0
$\begingroup$

I am studying Response Surface Methodology (by Myers, Montgomery, and Anderson-Cook). When introducing the significance testing for regression parameters, an $F$-test is introduced but only partially explained. I am wondering if the unexplained bit should be common knowledge that I am missing.

As a specific example, to test if there is a linear relationship between the response variable $y$ and a subset of the regressor variables $x_1, x_2, \dots, x_k$ one considers the null hypothesis $$H_0: \beta_1 = \beta_2 = \cdots = \beta_k = 0 $$ where $k$ is the number of regression variables, and $\beta_i$ is the regression coefficient for the $i^{th}$ variable. To test this hypothesis, the text says to compute $$F_0=\frac{SS_R/k}{SS_E/(n-k-1)}=\frac{MS_R}{MS_E}$$ where $SS_R$ is the sum of squares due to the model (or to regression), $SS_E$ is the sum of squares due to the residual (or error), $n$ is the number of measurements, and $MS$ is used to denote the mean squared error.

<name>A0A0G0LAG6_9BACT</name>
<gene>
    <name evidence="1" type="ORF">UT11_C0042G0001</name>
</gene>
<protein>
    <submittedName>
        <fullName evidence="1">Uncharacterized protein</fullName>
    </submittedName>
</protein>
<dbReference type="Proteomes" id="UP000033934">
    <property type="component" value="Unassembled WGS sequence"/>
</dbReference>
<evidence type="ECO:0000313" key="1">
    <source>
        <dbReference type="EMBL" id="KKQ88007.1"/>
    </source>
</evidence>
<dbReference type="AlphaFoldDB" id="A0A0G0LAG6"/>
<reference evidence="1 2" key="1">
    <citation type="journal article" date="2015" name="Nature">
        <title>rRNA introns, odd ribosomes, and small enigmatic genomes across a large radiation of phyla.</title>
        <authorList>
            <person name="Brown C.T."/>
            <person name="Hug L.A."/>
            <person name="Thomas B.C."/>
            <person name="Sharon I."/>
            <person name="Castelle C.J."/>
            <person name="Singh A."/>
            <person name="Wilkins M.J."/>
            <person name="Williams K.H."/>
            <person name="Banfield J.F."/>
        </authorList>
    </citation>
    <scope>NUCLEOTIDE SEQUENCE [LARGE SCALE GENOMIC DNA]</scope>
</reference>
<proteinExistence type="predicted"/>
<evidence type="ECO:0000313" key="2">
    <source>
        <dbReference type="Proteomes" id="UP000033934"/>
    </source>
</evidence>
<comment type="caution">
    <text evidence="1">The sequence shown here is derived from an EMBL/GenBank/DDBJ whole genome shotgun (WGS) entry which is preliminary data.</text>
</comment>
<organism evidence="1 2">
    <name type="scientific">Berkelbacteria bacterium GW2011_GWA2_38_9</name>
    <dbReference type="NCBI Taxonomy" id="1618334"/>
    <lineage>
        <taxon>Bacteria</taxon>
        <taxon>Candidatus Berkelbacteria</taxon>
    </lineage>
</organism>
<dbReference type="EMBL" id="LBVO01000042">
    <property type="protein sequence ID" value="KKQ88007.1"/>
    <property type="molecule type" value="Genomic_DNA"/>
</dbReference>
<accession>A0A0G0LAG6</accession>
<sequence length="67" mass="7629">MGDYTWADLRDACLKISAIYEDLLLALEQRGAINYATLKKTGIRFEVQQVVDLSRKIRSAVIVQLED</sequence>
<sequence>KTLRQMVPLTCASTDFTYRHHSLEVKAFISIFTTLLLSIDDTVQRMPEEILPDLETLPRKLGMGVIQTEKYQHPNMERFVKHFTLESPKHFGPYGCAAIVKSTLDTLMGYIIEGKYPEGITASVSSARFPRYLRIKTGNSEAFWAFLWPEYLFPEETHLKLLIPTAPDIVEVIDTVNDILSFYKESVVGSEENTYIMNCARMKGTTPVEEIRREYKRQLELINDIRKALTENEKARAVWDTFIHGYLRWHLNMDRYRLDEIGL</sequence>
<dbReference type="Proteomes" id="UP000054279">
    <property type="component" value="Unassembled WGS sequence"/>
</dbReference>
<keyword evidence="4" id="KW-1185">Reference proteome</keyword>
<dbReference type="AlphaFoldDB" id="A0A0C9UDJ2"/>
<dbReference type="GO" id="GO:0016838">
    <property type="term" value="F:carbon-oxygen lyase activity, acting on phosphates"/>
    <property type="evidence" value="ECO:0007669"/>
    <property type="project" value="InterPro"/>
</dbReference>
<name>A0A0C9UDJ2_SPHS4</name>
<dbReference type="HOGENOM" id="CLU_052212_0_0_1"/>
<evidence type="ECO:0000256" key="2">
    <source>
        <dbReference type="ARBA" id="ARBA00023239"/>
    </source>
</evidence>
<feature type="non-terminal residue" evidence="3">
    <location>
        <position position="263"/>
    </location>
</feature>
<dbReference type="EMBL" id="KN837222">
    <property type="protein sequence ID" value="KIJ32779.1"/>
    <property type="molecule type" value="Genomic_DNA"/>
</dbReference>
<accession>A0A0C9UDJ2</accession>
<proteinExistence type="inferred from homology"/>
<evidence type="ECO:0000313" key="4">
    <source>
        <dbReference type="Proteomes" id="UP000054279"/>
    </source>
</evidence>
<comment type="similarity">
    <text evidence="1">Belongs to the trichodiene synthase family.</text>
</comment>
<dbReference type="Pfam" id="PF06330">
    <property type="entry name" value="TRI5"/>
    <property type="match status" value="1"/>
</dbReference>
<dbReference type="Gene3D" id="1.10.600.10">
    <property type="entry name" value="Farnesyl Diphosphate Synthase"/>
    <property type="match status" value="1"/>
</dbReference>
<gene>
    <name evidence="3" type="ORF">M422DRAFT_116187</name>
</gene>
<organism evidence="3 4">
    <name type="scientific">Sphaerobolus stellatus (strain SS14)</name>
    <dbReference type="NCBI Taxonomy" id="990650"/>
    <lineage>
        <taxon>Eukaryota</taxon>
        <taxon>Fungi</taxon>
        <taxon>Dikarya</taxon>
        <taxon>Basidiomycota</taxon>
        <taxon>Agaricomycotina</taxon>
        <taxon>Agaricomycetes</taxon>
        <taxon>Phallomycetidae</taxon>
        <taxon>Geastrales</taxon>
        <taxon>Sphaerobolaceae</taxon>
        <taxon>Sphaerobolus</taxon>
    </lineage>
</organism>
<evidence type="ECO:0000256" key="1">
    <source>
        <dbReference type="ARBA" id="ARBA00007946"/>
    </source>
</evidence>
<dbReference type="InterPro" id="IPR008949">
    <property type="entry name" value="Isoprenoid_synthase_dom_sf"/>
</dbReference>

After calculating $F_0$, the text explains that one should reject $H_0$ is $F_0$ exceeds $F_{\alpha, k, n-k-1}$, where $\alpha$ is the significance level (commonly set at $\alpha=0.05$). How do you calculate $F_{\alpha, k, n-k-1}$? Or is this something you usually look up in a table?

There is no mention to this in the text. This makes me think I should already know this (maybe from basic statistics?). This comes up again when using a partial $F$-test to evaluate individual or groups of regression coefficients.

$\endgroup$
1
$\begingroup$

The value $F_{\alpha, k, n-k-1}$ is called a critical $F$-value and can either be looked up in a table (example table) or calculated from virtually any statistical software. A decent applet is found here: http://www.danielsoper.com/statcalc/calculator.aspx?id=4.

$\endgroup$

Your Answer

By clicking “Post Your Answer”, you agree to our terms of service, privacy policy and cookie policy

Not the answer you're looking for? Browse other questions tagged or ask your own question.